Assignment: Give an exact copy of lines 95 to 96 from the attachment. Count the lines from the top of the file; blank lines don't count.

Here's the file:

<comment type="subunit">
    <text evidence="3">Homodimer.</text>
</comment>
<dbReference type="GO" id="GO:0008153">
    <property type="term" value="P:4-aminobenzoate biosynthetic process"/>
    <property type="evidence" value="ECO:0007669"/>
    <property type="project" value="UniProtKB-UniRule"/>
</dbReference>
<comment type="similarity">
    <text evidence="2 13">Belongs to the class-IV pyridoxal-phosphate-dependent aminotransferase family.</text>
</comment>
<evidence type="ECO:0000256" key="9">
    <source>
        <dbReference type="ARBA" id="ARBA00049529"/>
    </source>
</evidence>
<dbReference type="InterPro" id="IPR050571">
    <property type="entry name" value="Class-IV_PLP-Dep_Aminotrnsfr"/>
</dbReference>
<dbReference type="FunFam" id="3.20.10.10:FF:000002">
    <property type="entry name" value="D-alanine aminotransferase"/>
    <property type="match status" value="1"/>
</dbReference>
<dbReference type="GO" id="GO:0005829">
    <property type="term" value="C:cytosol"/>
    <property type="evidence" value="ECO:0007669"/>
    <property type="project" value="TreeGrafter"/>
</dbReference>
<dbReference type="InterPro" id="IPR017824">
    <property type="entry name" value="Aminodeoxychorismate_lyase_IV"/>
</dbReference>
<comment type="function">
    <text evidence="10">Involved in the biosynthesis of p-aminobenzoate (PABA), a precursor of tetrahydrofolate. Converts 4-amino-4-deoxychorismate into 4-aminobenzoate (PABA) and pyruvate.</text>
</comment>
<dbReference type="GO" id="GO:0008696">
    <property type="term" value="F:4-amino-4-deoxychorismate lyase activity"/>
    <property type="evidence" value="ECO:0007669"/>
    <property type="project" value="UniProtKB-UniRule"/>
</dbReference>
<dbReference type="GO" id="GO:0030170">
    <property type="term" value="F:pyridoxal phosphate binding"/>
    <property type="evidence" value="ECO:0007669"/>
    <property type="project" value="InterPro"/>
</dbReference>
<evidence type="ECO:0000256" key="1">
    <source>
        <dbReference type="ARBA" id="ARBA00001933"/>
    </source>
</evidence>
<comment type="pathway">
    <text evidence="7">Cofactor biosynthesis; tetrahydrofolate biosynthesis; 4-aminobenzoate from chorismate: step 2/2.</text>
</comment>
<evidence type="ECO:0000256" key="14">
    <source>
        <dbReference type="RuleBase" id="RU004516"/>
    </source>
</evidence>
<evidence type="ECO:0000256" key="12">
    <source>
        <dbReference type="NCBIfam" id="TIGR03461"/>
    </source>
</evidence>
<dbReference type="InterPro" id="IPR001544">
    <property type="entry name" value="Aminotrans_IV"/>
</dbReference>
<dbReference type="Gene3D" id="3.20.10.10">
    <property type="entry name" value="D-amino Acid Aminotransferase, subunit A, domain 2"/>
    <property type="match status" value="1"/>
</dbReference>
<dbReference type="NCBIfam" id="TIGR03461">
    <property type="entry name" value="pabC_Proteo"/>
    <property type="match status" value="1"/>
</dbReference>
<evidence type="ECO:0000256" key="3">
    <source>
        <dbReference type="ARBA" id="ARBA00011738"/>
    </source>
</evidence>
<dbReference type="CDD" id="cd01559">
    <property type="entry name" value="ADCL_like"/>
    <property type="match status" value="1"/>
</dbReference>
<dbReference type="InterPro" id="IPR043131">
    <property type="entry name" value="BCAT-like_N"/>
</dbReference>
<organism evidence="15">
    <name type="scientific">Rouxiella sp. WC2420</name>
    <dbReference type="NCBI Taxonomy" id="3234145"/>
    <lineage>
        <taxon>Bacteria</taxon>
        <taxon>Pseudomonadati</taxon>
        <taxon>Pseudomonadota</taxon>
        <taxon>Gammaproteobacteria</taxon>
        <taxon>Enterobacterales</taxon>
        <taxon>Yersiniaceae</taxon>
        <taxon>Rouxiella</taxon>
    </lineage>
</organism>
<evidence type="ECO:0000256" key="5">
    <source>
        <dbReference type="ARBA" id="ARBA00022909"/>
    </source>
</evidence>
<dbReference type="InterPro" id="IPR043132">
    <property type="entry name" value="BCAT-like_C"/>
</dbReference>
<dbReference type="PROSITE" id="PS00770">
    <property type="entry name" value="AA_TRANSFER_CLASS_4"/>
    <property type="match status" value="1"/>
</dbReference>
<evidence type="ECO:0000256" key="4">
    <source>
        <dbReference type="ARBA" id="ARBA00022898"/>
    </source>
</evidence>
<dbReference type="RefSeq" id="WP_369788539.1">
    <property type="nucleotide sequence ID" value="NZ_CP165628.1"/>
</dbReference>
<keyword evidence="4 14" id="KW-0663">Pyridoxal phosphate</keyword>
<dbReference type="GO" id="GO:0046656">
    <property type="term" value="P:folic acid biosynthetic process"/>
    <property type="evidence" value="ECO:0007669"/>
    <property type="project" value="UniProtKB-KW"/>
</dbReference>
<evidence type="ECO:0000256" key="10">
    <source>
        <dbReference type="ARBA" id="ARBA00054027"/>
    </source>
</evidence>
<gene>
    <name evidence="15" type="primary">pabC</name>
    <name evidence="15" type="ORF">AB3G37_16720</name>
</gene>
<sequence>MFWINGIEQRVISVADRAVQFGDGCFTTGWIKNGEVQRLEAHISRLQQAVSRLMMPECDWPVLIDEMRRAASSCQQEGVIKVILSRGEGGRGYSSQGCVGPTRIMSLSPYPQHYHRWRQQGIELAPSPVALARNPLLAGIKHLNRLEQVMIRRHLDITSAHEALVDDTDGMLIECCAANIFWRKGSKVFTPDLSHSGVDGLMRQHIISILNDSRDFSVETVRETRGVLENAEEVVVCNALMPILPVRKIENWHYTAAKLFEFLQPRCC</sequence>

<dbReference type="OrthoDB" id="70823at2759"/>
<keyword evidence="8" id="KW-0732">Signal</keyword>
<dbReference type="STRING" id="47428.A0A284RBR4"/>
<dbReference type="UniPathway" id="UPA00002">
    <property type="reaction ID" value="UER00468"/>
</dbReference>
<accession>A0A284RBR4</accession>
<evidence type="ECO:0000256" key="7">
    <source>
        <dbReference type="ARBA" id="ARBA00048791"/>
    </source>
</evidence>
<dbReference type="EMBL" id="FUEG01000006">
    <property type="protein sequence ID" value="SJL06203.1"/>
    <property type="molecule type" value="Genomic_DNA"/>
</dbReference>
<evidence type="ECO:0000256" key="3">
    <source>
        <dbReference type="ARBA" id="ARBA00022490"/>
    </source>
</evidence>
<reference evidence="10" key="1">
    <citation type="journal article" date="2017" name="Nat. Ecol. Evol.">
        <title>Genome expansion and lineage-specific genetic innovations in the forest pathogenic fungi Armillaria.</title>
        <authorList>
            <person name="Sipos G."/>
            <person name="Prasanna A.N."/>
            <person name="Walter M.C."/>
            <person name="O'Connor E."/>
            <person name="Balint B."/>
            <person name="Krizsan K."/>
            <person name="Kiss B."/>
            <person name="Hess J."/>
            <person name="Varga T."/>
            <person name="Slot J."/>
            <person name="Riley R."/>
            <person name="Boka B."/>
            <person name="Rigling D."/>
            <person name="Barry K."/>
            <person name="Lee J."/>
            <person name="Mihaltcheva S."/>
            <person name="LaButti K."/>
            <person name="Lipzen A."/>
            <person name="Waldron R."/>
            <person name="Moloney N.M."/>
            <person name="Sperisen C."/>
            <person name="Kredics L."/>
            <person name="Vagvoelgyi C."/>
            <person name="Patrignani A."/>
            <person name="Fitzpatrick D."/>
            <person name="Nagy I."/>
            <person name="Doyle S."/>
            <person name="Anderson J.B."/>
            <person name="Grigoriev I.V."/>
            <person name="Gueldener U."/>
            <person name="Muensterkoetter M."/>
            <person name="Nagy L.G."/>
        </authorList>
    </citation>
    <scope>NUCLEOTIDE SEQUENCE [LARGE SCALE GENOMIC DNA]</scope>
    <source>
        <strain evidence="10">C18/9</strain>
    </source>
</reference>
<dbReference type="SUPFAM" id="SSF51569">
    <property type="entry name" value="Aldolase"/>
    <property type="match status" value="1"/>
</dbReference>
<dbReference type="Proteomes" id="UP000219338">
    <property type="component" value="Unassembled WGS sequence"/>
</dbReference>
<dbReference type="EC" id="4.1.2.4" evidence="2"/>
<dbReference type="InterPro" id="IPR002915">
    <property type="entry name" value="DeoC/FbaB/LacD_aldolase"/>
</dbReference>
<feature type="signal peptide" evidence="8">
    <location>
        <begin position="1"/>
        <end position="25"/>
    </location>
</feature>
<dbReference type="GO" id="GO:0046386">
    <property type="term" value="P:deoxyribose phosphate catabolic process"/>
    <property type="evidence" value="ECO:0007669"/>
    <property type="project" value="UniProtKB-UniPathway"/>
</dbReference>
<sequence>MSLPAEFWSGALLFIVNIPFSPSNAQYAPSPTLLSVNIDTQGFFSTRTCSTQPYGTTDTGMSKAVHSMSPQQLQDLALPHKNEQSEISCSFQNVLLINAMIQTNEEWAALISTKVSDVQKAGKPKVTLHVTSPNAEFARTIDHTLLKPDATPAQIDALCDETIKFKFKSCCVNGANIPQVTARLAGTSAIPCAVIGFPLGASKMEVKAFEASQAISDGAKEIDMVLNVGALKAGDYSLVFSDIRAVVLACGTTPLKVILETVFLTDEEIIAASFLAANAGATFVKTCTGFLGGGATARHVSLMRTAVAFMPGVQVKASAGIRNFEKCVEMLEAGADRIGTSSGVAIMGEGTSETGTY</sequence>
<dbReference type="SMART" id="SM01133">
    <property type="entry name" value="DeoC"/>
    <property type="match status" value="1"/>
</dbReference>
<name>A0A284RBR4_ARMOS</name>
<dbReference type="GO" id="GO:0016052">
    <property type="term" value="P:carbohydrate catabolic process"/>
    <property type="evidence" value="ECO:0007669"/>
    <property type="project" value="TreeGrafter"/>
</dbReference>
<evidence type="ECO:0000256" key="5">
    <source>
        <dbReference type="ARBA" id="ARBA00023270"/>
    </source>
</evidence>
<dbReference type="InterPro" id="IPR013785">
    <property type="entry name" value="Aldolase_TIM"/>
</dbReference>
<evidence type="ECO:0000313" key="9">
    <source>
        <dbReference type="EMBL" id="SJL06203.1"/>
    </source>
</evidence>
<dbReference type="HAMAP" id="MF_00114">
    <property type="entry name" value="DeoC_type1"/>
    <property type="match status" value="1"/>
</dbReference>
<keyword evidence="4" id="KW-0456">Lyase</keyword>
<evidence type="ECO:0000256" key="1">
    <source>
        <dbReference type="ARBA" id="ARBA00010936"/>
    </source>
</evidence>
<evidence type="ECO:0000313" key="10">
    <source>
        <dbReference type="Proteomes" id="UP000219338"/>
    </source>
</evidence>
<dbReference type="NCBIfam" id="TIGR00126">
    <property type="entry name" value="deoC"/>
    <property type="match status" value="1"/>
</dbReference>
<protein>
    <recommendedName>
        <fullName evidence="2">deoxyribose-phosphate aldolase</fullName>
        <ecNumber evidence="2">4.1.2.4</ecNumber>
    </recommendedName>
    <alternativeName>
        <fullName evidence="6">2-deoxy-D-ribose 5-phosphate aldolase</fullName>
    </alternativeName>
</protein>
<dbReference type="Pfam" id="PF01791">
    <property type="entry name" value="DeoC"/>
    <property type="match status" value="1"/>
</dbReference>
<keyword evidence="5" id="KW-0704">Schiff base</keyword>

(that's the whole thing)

        <taxon>Yersiniaceae</taxon>
        <taxon>Rouxiella</taxon>